David Clemons, “Dis. Cond”, 20 Sep 1936

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Wilson Clemons, a minister in the Church of God in Christ, was found in his front yard at 405 Mahoning avenue, his head split in two by the axe that lay by his side. No one had seen the murder take place, but the neighbours told the police to look for the reverend’s twenty-eight-year-old son, David, who lived with him and worked in a steel mill twenty miles away in Farrell.

David was known to the police. Their files held his mug shot, taken one Saturday night in 1936 when he had been arrested for disorderly behaviour. He had the mental capacity of a nine-year-old, and had recently returned to New Castle after being discharged from the army, just before the build-up to D-Day.

The police drove out to Farrell and arrested David as he was waiting to draw his wages, having informed his company he was leaving town. He confessed immediately.

He told the police his father had reprimanded him for running around. They had argued, and David had gone to bed angry. On the morning of the murder, David’s alarm clock went off at five o’clock. He woke his father and accused him of tampering with it to play a trick on him. They argued again, then David went downstairs, where he sat in silence for the next three hours.

When David’s father came downstairs at eight o’clock, David took up an axe and chased him into the yard. The old man tripped and fell, and David sunk the axe into his skull as he lay on the ground.

It was April fool’s day, 1944. That year, the occasion went largely unobserved in town. The New Castle News remarked, “Wartime conditions eliminate much of the desire for April 1 foolishness.”

David was given a life sentence for first degree murder. After a psychiatric examination, he was sent to Fairview state hospital for the criminally insane, where he joined other hopelessly disturbed inmates such as Frank Palanzo, who had wrapped his shack in bails of barbed wire and shot a state trooper on the orders of witches; Albert Yohoda, who had been told by invisible things to cut down his brother-in-law with an axe; William Jackson, who stabbed his mother to death with a carving knife and suffered hideous third-degree burns while trying to incinerate her body; Clair Young, a Charleroi miner who shot his nineteen-month-old daughter as a sacrifice so that he might go directly to heaven when he died; and Albert Shinsky, who murdered a sixty-four year old woman whom he believed to have sent a black cat down from the sky to tear his side.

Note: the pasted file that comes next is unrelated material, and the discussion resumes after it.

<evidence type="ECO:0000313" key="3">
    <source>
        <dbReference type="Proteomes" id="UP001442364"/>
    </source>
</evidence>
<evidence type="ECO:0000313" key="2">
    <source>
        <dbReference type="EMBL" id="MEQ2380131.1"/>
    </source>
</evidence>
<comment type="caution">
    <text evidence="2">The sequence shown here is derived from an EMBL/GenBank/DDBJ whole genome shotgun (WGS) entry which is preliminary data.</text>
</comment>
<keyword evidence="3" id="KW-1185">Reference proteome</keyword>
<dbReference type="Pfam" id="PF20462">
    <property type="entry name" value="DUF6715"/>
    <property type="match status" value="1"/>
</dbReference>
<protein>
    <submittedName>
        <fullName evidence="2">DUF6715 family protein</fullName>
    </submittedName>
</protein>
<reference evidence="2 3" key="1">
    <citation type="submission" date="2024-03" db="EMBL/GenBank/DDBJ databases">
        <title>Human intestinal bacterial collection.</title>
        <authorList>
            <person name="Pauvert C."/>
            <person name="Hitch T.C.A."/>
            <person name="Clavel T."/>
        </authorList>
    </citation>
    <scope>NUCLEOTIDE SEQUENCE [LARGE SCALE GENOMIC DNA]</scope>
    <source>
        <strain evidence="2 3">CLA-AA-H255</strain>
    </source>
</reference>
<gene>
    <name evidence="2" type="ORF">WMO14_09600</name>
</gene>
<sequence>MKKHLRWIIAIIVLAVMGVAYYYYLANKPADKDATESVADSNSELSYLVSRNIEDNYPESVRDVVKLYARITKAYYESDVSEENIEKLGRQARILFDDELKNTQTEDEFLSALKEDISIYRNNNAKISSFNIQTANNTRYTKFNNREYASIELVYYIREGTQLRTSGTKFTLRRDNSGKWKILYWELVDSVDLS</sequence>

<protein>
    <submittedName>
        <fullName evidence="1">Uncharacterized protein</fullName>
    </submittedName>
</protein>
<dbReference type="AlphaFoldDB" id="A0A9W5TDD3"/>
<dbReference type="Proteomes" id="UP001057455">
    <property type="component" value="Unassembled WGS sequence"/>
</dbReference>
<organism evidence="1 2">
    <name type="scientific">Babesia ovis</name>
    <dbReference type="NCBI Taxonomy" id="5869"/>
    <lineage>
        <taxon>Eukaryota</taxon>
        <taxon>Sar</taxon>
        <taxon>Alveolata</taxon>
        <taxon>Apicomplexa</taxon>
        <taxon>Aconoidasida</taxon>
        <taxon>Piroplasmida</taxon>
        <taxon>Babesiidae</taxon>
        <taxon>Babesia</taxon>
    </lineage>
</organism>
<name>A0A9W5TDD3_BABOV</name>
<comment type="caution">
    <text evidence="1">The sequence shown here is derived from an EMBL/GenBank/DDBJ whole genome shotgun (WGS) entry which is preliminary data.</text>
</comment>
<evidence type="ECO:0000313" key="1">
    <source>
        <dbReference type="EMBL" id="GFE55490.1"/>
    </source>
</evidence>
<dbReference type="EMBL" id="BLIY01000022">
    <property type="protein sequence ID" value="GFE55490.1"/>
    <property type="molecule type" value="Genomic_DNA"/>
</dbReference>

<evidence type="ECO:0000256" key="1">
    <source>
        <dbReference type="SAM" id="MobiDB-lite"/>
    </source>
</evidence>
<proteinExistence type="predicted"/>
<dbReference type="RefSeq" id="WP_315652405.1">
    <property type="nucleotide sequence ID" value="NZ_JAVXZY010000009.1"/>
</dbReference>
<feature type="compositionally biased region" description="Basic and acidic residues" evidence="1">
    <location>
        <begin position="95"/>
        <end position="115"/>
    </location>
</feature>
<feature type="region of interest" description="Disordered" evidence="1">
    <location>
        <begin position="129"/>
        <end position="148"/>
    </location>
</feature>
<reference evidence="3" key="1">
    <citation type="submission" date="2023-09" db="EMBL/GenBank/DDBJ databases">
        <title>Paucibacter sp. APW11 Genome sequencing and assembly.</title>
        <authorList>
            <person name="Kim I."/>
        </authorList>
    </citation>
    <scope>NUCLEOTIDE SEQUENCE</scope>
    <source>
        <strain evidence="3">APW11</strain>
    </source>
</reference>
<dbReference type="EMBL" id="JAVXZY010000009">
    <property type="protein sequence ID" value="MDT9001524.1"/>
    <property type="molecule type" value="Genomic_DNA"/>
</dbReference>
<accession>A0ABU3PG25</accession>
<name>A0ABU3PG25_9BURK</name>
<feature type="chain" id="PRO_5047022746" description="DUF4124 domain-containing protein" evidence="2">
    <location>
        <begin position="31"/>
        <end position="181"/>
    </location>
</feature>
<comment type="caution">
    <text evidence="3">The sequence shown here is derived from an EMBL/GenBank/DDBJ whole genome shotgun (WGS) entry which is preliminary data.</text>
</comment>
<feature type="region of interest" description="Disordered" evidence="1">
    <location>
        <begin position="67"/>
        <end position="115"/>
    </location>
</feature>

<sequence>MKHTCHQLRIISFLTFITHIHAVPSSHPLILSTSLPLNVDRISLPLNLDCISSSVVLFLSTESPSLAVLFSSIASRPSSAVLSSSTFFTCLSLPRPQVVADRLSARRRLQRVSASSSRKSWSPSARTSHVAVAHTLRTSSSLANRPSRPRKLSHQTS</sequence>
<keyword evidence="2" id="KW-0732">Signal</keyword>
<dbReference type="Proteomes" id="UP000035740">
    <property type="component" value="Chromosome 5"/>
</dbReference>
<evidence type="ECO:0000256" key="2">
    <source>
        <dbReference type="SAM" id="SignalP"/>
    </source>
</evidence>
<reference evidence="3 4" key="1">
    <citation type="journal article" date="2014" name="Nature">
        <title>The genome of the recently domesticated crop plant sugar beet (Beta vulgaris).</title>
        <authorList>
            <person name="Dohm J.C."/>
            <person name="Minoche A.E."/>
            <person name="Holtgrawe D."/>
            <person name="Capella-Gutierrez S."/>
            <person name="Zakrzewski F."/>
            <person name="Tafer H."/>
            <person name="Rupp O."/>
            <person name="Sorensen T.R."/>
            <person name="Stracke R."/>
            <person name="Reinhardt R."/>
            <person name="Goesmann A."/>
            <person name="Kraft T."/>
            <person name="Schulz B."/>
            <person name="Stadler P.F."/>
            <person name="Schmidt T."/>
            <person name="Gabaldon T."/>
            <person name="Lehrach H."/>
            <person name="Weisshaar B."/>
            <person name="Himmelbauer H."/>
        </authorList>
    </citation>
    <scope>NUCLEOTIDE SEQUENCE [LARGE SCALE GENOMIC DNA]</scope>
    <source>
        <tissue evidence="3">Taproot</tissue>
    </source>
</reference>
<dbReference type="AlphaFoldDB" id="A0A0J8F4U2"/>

David remained in Fairview for the rest of his life.

Sources: New Castle News (1 April 1944 “Man Is Killed By Blow Of Axe”, “Pa Newc Observes”; 3 April 1944 “Clemons Is Held For Hearing On Murder Charge”; 22 Sep 1944 “Life Sentence Given Clemons”; 28 Feb 1962 “Felix Clemons”, obituary), Clearfield Progress, 15 June 1936 “Morann Man Taken To Jail Following A Vicious Attack”; Altoona Mirror 20 June 1939 “Fanatic Tries To Kill Child As Sacrifice”; Charleroi Mail, 25 Aug 1939 “Sanity Commission Sends Slayer of Trooper To Insane Asylum”; Dunkirk Evening Observer, 26 March 1934 “Insane Asylum Doors Open To Receive Albert Shinsky”; Gettysburg Times, 28 Nov 1942, “Young Slayer Is Unbalanced”.



  1. Kendall says

    Heartbreaking stories powerfully and concisely written. You do this so well. I am devastated. I just read this and am immobilized for the present. I stare out my window and think of all the havoc brain chemicals cause. The mind gone amok, the mind blind with rage and fear. As always I am grateful for your stories, even when they break my heart.

  2. Thanks so much. This is a particularly sad story, isn’t it? I found out some things about the rest of his family, not much of it the sort of stuff that brings much happiness to the tale – two of his brothers were in trouble with the police for robberies in their youth, one brother was killed in an industrial accident when he was just fifty-five and his youngest brother was killed by friendly fire in Vietnam at the age of forty-two. Hard times, indeed.

  3. Thanks Kerry. Next week’s one isn’t as sad – it’s the story of New Castle’s first state liquor store, and the men who robbed it…

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